Morality: A firm code of ethics, a strong sense of personal morality.

Faith: Above and beyond all, a leader must believe in his followers as well as in the goal toward which he is leading them.

Basically, the leader is one who by training understands the objectives and tenets of the organization and who has, by planning, devise a method of accomplishment and by proper instruction gets others to follow in carrying out the plans.

Lodge leadership is the ability to produce unified lodge action toward an objective by the effective use and cooperation of its members.


We must make the Masters of our lodges understand that one of their principal responsibilities is training those who follow. We must insist that "going through the chairs" does not mean marking time, but does mean a time in which junior officers are being trained. The end result of a system of line officers must be a Worshipful Master conversant with all phases of lodge management.

The line officers should be assigned new duties and responsibilities each year, so that when the individual has assumed the Master's chair, he will be fully qualified and capable of carrying out his responsibilities of leading, teaching and encouraging his subordinates.

It is the responsibility of the Master to utilize the abilities of various brethren of the lodge on working committees. This accomplishes two-fold purpose: first, the development of potential officers; and second, it frees the officers from some of the routine operations of the lodge.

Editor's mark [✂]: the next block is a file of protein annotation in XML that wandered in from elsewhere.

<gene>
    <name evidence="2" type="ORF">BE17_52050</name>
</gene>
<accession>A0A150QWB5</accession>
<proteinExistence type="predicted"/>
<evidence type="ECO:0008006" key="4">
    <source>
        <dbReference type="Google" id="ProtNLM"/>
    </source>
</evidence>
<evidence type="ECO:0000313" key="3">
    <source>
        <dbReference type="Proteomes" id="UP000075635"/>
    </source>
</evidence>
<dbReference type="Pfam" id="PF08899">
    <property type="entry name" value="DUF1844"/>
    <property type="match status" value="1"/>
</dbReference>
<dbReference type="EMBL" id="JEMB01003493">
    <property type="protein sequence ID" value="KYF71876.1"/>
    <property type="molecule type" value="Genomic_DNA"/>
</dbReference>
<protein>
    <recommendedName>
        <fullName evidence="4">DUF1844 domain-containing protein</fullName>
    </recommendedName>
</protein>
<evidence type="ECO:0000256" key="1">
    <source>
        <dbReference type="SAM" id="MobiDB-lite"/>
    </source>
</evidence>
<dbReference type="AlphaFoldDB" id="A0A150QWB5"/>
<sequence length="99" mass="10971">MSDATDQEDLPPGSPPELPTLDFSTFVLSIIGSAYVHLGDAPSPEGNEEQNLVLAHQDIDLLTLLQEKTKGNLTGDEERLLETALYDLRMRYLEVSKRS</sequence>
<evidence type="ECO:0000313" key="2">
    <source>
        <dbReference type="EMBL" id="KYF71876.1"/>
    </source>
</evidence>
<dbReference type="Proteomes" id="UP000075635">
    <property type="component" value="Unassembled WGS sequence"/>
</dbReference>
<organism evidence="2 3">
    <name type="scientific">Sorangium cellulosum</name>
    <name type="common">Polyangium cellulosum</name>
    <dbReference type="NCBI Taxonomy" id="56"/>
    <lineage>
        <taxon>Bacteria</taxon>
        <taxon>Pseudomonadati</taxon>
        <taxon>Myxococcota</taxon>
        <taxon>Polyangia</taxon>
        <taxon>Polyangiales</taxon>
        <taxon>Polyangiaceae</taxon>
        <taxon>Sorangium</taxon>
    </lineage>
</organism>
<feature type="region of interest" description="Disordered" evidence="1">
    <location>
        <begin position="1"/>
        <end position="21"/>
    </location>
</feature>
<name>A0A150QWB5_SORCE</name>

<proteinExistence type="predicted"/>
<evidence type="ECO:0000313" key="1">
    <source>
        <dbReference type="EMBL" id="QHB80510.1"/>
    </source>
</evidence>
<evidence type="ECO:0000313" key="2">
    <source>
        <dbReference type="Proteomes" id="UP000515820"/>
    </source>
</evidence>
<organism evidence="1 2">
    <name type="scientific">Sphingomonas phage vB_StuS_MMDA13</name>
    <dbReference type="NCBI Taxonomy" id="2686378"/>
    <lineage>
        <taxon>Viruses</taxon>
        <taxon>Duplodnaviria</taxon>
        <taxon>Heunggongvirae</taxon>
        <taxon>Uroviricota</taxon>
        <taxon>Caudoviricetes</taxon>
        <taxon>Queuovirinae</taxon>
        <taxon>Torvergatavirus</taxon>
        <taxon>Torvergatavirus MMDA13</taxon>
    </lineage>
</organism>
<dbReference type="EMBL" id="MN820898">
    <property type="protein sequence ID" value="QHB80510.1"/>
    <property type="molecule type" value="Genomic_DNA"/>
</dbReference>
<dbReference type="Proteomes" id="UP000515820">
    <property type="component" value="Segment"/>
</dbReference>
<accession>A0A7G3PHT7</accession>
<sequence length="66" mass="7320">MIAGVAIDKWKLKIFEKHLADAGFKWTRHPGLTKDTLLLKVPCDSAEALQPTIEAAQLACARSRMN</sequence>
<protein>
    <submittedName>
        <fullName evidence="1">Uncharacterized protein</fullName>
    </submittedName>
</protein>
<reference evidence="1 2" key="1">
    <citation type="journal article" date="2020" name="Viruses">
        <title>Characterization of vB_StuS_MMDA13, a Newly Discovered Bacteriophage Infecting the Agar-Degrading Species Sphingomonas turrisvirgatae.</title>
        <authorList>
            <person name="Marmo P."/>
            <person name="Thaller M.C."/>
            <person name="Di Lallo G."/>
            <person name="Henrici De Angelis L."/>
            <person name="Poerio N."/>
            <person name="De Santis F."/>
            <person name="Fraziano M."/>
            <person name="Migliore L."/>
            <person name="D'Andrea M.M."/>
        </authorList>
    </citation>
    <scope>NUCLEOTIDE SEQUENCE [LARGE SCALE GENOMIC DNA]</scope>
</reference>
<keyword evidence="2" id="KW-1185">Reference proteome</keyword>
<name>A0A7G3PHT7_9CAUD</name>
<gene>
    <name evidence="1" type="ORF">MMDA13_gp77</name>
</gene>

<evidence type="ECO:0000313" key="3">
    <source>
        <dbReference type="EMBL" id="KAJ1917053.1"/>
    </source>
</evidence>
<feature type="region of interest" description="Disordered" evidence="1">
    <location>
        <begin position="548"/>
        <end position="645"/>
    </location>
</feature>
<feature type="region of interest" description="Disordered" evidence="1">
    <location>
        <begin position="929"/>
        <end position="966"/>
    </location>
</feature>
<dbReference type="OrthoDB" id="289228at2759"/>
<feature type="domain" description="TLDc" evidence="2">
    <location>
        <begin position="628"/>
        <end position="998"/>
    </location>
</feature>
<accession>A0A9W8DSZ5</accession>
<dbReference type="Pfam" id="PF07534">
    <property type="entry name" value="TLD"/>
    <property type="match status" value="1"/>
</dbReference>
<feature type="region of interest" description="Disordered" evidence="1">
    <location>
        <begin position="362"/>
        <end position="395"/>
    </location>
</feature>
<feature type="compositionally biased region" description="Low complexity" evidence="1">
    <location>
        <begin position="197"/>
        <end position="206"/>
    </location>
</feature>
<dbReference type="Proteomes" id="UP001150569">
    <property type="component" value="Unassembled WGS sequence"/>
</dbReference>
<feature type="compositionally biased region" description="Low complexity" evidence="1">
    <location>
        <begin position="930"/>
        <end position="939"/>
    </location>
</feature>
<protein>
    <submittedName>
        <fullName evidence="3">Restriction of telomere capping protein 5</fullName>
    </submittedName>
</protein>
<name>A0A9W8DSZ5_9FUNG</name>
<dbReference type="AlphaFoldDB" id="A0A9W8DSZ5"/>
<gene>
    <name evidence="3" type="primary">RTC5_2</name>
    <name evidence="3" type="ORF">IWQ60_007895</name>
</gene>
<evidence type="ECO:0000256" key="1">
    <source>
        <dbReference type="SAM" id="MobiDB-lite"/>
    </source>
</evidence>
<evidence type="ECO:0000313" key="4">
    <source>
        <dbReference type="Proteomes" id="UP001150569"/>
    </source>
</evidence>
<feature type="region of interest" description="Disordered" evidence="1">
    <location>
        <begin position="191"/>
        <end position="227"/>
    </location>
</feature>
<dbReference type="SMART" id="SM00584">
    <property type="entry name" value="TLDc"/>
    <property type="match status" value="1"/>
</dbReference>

I would like to assert that the best measure of the success of a Master is not that of his year in the East. The real effectiveness of a Master cannot be measured until six years after his term of office. It is in those next six years that the men he helped train will have put their lessons into practice.

A word to Junior and Senior Wardens. I know you desire a most successful year as Master, and we all hope that you will achieve it. But your chances of success depend upon the amount of thought you put into it. The thinking and the planning comes first, for once you take the gave] as Worshipful Master, you will find other responsibilities awaiting your attention.

If a farmer wants a field of com, he doesn't sit in the shade during the planting season. You must plant before you can harvest.

The process of revitalizing member participation in our lodges can best be achieved through planning and conducting meetings that will stimulate the interest of all members.

The primary purpose of meetings of any kind is to establish communications between members. The one feature that distinguishes a good meeting from a poor one is planning. Lagging attendance at our lodge meetings is symptomatic of ill planned, disorganized or uninteresting meetings. You can have all the plans, ideas, committees and schools of instruction, but if you do not have leadership, nothing happens.

Action must come from the top. The Master must realize that the extent to which his members enter into lodge activities is in proportion to the Master's enthusiasm and to the extent that the Master enters into the real spirit of Masonic brotherhood.

We Masons are taught that when there are no designs on the trestle board, there is confusion in the temple.

Wardens must study hard. They must plan ahead so that they will be prepared to carry out the duty of the Master, which is to lead: or put another way, "To set the Craft to work and give them proper instruction."

The Masonic Service Association of North America